|* Operator must authorize each decoy launch||System can be configured to launch decoys without operator action|
|Control of four launchers maximum||Control of six launchers maximum|
|No direct ship's speed input||Direct ship's speed input|
|* The system selects the launchers, tubes, and reseed intervals for each engagement. The operator presses the ARM and QUICK LAUNCH FABs, when prompted, to actually launch the decoys.|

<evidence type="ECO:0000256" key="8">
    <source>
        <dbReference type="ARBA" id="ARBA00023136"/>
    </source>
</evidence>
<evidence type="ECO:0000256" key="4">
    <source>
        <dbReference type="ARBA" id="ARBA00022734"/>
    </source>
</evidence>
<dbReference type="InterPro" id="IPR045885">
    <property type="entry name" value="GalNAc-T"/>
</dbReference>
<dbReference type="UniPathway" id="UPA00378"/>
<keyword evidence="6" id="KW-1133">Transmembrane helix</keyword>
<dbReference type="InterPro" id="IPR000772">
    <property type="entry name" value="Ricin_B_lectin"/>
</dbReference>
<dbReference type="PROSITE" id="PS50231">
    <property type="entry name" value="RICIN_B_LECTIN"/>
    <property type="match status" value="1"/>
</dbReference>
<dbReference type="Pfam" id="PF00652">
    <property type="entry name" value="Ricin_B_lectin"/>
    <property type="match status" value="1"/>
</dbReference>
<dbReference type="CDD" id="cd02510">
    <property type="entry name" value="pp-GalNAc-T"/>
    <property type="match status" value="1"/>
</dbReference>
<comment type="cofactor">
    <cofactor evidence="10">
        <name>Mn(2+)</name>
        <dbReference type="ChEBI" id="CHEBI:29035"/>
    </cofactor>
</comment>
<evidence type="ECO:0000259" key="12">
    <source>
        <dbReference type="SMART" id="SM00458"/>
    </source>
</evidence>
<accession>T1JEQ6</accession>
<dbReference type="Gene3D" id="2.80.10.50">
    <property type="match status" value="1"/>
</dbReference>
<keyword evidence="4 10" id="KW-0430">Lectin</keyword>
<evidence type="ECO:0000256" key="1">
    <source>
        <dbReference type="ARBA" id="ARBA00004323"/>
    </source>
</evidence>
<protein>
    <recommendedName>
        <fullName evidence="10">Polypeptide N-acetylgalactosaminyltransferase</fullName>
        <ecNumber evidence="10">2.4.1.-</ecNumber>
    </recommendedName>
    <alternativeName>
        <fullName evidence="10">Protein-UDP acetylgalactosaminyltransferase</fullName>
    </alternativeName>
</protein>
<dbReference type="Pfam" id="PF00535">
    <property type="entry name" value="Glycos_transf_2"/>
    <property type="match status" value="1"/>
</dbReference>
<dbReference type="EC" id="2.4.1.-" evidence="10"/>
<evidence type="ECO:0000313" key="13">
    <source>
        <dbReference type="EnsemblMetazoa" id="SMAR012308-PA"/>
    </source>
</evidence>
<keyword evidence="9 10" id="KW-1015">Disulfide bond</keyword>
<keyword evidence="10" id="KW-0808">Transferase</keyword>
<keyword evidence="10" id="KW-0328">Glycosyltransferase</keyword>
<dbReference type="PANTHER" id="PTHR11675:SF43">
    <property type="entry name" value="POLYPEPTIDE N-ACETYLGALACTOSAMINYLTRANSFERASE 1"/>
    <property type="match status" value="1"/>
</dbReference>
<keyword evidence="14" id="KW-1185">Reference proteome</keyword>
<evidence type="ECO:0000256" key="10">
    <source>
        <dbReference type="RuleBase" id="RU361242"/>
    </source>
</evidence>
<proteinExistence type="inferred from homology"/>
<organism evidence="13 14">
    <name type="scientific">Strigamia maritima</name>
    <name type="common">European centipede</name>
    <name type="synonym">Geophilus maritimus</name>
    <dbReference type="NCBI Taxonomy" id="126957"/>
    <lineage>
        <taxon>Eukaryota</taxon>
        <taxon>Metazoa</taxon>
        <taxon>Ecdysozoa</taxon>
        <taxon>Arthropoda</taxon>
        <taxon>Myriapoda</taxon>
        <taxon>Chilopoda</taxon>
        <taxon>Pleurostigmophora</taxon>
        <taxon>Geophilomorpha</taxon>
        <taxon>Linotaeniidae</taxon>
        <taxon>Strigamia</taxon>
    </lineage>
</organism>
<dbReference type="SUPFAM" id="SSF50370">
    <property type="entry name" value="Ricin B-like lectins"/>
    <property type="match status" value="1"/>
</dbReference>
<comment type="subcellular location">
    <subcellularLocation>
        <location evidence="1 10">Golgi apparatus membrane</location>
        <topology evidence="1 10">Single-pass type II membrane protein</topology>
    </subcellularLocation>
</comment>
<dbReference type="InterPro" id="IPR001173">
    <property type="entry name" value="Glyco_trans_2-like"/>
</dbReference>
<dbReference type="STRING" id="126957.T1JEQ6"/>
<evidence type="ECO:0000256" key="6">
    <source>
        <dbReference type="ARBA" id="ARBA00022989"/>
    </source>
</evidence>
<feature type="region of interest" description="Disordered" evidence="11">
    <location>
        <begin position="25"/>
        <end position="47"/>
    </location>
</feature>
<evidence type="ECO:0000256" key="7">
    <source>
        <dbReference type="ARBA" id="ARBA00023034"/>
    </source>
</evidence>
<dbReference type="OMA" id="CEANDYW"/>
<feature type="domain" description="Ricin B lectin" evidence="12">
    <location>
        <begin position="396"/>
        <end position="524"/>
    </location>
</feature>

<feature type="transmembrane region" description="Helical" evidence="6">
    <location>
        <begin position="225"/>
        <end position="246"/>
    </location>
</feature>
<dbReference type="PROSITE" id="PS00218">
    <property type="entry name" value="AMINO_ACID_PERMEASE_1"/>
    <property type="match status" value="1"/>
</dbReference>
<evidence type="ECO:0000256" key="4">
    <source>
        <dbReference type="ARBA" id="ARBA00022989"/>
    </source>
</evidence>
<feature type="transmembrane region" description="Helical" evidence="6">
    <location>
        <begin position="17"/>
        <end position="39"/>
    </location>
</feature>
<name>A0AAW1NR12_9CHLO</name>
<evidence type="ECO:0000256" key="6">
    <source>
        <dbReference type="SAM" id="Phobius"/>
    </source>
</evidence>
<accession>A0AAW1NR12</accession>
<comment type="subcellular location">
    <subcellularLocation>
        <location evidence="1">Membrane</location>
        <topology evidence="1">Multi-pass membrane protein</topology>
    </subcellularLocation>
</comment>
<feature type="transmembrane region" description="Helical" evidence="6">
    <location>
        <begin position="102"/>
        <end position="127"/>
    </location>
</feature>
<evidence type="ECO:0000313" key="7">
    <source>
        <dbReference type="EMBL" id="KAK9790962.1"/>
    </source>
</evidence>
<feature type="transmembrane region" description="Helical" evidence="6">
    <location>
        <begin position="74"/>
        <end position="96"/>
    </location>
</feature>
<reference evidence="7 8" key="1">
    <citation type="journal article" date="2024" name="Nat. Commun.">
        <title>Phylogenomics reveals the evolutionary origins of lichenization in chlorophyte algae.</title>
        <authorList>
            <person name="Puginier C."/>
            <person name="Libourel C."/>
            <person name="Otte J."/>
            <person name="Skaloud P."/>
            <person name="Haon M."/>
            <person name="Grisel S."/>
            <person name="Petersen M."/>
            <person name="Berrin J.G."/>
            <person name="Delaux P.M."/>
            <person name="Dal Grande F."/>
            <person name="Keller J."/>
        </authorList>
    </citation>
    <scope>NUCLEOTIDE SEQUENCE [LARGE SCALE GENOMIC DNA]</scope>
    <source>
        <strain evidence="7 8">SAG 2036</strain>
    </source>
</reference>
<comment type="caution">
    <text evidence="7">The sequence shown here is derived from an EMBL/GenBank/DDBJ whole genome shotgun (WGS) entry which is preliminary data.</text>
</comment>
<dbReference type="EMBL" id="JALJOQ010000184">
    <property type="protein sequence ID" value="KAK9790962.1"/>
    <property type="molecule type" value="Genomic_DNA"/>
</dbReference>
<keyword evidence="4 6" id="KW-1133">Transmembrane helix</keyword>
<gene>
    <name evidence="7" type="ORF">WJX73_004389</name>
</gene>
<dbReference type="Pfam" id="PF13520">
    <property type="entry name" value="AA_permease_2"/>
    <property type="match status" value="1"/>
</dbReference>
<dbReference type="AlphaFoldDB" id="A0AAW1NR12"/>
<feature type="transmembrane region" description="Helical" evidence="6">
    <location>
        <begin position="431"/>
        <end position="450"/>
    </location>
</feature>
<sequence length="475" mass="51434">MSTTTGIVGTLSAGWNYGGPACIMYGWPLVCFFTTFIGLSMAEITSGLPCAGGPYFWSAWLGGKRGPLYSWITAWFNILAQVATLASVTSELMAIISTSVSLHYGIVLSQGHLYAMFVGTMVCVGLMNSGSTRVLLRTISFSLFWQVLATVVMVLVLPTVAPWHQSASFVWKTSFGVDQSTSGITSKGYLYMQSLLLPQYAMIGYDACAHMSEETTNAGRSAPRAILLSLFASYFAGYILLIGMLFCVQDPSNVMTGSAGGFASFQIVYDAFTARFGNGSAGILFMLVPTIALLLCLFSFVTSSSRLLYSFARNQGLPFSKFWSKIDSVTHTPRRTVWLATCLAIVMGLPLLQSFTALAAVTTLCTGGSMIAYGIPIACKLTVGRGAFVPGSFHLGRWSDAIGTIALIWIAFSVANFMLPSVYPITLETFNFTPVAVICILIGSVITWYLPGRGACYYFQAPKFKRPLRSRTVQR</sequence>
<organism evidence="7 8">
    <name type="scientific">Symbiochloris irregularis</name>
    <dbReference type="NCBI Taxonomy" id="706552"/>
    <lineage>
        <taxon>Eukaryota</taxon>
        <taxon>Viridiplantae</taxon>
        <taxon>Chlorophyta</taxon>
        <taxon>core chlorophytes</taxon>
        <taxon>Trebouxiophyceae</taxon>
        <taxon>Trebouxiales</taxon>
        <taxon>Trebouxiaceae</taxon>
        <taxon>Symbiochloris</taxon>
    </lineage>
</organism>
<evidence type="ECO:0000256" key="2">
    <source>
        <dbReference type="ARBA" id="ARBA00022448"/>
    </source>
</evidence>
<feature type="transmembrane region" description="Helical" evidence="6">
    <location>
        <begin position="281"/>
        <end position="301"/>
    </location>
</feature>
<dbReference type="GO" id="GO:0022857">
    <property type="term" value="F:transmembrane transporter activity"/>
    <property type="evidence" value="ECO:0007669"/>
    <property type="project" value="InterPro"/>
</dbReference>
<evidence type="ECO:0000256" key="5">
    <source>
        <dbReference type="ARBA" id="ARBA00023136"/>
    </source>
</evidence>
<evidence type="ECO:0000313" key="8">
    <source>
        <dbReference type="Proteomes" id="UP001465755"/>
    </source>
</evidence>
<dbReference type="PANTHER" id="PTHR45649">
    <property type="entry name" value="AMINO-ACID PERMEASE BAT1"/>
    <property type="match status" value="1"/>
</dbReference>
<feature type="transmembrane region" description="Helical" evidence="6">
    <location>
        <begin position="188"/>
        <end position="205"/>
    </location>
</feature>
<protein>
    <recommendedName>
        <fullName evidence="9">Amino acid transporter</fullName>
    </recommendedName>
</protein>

In order to reduce extra / false tracks R17.00 implements the correlation of new emitters with existing emitters that have a high angle change rate by use of emitter angle history to predict emitter position, it correlates different pulse repetition interval (PRI) results to the same emitter. In addition the upgrade correlated emitters to on-board radars, which allows operator to enter on-board radar parameters into a table and prevent display of emitters caused by on-board systems. The upgrade also correlate signals reported at different AOAs to the same emitter. R17.00 has the added capability to correlate Band 2 emitters in addition to the current capability for Band 3 emitters. The capabilities includes correlation of Band 2 / Band 2, Band 2 / Band 3, and Band 3 / Band 3 emitter combinations.With the integration of DDI, the system can now make anticipated platform modifications. For single emitter identification, R17.00 prevents correlation of emitter candidates that don’t have anticipated platforms with existing platforms that do. It also prevents the operator from eliminating emitter candidates with anticipated platforms. Another capability is the implementation of Selected Emitter Automatic Response (SEAR) to initiate EM jamming against non-missile threats with minimum operator actions. This will compare new emitter detections against operator defined automatic engagement criteria (ELNOT, bearing sector), and engage new emitters automatically without operator intervention for positive comparisons. Display modifications were added to improve human machine interface. The improvements were made possible by replacing most tabular displays with windowed displays that can be inspected and changed without leaving the polar display. The displays allow the operator to sequence to and review alerts without losing information entered during a prompting sequence. R17.00 implements scan algorithm improvements that increase the number of emitters for which scan can be successfully determined and allow scan to be determined even under conditions of dropped lobes or staggered/pulse group emitter types. A modification has been added in order to automatically suspend engagement of and release resources assigned to a non-missile emitter whenever the emitter becomes inactive (i.e. Digital Tracking Unit (DTU) sends delete emitter message to Digital Processor Unit (DPU)). Then the software will resume engagement automatically whenever the emitter becomes re-activated. R17.00 has been modified for anticipated platforms; to display only platforms that could be active in the current Geo-area. Other software modifications include: the check for duplicate platform name text strings whenever an addition is made to the Platform Name File and will alert the operator of duplication, allowing the operator to perform Multi-Emitter Correlation (MEC) operations in Polar mode , order non-primary ID candidates in close control display in descending order of threat level, and the Expand Threat Data Base (formerly Main Line Threat Library). The Expand Threat Data Base has the following modifications: